Sheffield Renewables would like to submit evidence under the consultation on the proposed changes to the Feed-in Tariff accreditation, particularly related to pre-registration. Alongside this we feel it relevant to give details of how it would affect the two types of technology with which we have considerable experience developing projects.

Sheffield Renewables

Sheffield Renewables was set up by a group of volunteers in 2007 and incorporated as an Industrial and Provident Society in 2009, now a Community Benefit Society. We fund, develop, own and operate renewable energy schemes in a way which brings benefits to both the city and its people. We have two 50kW solar schemes currently operating, both on schools, and a third scheme with South Yorkshire Police due to be installed in the next month. We have an ambition to install 0.5MW of community energy in Sheffield in the next 5 years.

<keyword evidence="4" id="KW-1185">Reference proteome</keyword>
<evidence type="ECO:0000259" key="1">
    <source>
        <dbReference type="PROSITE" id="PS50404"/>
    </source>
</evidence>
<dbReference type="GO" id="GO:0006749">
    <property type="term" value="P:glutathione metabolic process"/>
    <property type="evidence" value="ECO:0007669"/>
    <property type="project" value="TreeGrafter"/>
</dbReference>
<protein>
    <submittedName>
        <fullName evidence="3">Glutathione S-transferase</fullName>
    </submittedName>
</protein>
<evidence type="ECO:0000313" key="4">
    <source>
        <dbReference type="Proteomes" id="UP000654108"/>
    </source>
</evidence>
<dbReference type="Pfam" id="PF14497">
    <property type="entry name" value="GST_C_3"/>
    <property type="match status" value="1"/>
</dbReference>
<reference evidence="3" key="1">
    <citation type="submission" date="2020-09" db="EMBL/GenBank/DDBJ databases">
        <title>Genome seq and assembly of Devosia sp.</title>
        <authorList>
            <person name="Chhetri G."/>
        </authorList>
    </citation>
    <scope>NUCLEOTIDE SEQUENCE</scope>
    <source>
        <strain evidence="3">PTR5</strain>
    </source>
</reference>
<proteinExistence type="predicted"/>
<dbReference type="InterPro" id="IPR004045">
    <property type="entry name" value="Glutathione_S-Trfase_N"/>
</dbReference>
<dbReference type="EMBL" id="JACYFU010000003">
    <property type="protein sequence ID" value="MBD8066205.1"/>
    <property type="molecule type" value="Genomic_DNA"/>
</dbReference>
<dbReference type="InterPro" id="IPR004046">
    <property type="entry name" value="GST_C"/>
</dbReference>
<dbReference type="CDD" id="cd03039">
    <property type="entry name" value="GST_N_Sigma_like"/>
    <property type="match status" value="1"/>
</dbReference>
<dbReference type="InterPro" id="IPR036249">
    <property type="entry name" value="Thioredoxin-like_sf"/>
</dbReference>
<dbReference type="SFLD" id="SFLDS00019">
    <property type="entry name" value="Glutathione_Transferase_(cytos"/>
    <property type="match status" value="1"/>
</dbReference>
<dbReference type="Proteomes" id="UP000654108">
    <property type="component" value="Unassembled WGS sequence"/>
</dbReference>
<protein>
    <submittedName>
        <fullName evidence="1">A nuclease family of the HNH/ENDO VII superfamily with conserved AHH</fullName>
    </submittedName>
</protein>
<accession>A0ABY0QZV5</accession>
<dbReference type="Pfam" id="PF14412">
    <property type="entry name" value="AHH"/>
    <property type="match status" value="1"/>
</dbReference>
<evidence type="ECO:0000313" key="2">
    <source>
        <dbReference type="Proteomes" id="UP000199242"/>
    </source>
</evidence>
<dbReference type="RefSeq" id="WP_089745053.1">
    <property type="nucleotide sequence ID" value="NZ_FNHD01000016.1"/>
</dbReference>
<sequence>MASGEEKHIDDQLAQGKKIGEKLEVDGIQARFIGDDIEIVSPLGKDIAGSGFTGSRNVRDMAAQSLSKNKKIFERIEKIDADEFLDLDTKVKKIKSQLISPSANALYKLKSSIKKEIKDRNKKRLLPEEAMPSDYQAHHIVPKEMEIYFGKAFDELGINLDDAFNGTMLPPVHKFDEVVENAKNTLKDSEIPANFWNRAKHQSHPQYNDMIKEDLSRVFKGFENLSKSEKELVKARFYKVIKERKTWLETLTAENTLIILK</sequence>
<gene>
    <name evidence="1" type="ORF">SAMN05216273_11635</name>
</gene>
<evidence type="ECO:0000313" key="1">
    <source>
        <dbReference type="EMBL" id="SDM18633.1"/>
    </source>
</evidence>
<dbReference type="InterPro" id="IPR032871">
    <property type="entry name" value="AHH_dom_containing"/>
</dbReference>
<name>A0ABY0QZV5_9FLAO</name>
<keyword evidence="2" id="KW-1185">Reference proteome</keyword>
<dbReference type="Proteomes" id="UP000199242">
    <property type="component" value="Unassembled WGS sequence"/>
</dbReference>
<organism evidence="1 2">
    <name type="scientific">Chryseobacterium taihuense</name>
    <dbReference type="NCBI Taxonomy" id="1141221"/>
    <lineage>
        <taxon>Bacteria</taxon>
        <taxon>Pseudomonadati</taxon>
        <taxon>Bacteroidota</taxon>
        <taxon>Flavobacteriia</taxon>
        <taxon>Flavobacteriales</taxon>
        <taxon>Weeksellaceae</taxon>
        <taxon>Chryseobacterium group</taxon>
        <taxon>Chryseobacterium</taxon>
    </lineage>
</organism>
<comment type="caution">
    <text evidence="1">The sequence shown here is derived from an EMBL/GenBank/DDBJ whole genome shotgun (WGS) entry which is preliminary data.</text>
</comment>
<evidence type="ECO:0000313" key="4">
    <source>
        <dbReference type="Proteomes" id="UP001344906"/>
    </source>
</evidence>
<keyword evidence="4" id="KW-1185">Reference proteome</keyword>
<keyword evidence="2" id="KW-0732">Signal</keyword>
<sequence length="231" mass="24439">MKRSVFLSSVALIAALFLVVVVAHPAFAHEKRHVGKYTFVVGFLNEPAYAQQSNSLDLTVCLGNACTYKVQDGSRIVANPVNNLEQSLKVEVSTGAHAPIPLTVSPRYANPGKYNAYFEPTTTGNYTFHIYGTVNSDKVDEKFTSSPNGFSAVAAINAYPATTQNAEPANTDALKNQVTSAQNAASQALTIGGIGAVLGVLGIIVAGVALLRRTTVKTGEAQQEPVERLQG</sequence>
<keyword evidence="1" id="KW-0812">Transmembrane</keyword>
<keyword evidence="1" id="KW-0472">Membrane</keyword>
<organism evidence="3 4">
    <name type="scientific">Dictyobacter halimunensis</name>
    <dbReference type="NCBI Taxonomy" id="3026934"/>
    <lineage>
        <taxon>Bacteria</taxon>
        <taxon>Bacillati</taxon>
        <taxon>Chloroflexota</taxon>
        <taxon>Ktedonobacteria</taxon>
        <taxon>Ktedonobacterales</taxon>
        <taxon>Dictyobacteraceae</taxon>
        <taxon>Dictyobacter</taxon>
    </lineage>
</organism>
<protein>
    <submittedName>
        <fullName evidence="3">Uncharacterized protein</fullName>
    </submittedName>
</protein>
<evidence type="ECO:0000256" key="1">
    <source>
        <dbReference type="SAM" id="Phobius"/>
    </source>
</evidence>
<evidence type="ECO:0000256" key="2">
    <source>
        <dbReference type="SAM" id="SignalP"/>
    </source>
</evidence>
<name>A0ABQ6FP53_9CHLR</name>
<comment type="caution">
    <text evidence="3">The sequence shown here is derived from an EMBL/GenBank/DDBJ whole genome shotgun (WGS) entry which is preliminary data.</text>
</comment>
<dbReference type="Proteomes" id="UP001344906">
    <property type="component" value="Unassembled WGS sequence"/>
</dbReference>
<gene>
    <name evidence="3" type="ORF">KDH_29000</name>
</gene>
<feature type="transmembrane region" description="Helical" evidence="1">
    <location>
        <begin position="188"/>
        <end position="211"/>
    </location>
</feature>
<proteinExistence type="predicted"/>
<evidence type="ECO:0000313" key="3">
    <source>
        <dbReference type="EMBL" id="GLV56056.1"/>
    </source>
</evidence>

Sheffield Renewables predominantly operates as a voluntary organisation, employing staff members when granted funding is available. We finance our scheme through Community Shares and have raised a total of £259,000 in share capital. We have also raised £135,832.23 through grant funding, to assist the development of projects and fund wider work. Sheffield Renewables are one of 15 community energy groups that mentor emerging groups through the Cooperative’s Community Energy Mentoring Scheme, advising on setting up their organisation and developing projects.